The final report of the Task Force to Reimagine the Episcopal Church lays a foundation for the strategic thought and action which is necessary to serve God’s mission in the 21st century.
The report makes clear the critical structural issues for the church:
- Many churches are financially unsustainable at their current level of operations.
- Our dioceses are operating independently rather than collaboratively, wasting resources in the process.
- Our thinking about clergy compensation does not reflect the current financial realities of our churches.
- Clergy self-financing seminary educations through personal debt are shouldering undue personal risk.
- Too often we have focused more on maintenance inside our buildings than engagement beyond them.
- Too often we are spending down endowed funds to maintain current practices and budgets because we fear change. This is poor stewardship of resources entrusted to us by previous generations.
- There is lack of clarity in the churchwide staff regarding structures of accountability. This lack of clarity has consequences for the entire church.
These issues have been crystal clear to many people for quite a while. (If I had known that my previous post would quickly become the second most-read on the blog this year, I would have included them in my summary!)
However, there has not yet been the kind of leverage at the churchwide level that would enable effective action to address these issues. The TREC report provides that leverage. When the church empowers some of its best thinkers to name structural issues, the church had better follow up on addressing those issues! My hope is that this report will ground and empower the hard work, church by church and diocese by diocese, of evaluating current mission and asset allocation.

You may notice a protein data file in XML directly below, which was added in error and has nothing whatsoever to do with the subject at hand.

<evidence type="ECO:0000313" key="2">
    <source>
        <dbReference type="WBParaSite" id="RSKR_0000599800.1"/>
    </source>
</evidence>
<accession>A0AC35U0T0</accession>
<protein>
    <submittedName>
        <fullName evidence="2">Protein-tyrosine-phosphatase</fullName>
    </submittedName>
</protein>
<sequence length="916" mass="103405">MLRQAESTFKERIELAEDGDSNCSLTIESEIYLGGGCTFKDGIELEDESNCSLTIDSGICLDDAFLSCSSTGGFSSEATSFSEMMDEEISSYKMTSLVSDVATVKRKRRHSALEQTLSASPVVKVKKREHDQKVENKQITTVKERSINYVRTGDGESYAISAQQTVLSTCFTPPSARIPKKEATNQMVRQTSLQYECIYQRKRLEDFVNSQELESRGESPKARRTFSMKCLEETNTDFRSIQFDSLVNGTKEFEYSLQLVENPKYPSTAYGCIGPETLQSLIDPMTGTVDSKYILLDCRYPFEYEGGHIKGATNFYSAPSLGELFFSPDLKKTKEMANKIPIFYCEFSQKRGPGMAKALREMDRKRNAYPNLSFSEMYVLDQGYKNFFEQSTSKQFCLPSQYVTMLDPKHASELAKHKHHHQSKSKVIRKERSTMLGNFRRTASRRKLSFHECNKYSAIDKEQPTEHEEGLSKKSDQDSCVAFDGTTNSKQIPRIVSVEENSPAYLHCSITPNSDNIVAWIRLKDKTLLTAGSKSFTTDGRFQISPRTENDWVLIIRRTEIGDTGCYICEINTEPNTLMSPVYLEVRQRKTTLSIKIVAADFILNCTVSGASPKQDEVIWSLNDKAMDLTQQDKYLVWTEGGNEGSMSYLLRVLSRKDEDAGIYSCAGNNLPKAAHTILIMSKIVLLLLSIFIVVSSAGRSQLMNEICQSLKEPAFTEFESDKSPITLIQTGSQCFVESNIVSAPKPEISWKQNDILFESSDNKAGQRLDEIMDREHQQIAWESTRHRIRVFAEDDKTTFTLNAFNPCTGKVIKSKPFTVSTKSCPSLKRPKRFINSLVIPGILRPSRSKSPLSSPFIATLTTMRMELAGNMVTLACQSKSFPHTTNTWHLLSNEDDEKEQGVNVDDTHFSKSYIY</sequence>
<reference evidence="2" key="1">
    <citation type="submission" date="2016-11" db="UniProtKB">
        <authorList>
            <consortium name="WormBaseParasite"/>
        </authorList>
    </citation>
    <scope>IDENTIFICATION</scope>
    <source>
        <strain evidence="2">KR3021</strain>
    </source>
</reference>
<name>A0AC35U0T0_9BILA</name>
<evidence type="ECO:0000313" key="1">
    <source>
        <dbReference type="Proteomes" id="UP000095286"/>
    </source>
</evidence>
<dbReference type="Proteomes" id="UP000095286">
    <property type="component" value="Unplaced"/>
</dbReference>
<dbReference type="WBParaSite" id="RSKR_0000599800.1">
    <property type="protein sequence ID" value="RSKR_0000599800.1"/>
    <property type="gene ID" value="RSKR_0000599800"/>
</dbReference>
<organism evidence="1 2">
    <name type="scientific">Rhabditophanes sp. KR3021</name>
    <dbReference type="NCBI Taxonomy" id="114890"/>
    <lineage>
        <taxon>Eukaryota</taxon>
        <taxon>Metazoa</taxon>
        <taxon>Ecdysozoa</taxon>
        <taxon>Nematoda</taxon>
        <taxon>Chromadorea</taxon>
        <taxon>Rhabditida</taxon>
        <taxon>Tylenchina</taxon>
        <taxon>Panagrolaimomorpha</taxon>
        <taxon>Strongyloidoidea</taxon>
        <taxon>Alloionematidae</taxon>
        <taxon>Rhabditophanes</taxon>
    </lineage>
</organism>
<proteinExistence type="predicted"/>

Fundamentally, the report calls for a shift in our habits of mind. It asks us to look toward our future with hope, rather than toward our past with nostalgia. This is an approach which reflects God’s call to us in Christ. It is the only appropriate way forward for people who claim to be His disciples.
TREC offers us a beautiful paradigm in their reflection on Christ’s instructions to the apostles. This is how much I liked it:
— Nurya Love Parish (@nurya) December 17, 2014
Even though I am hopeful, I also have to acknowledge that I am afraid. My fear is that the church will focus on the proposed changes to General Convention and overlook the core issue named in the report: we have largely failed to think strategically and allocate assets effectively to serve God’s mission in the 21st century. This is essentially a prophetic message. If we ignore it, we will endure the consequences.
Although I am sure much virtual ink will be spilled regarding the proposed shifts to General Convention, those shifts are not the most important part of the report. What is most important are the hard conversations in the many locations where Christ has called together a body of people under the rubrics of the Episcopal Church. What is most important is not the report itself, but the work the report calls on all of us to do.
So, church, let’s get to work. Frank Logue has already started filling in the blanks of the report, offering a proposal for equalizing funding for the churchwide budget. My next step is to complete a post about the dangers of networks (as a network founder and participant myself!) which will run in this space next
week month. I’d love to know what you are doing, and what you are thinking about doing, in your neck of the woods.
We have to remember: the structure is not the church. All whom God has called in Christ to serve in this cell of his Body are the church. Each of us has a part to play in practicing resurrection.
What are you considering as your response to the TREC report?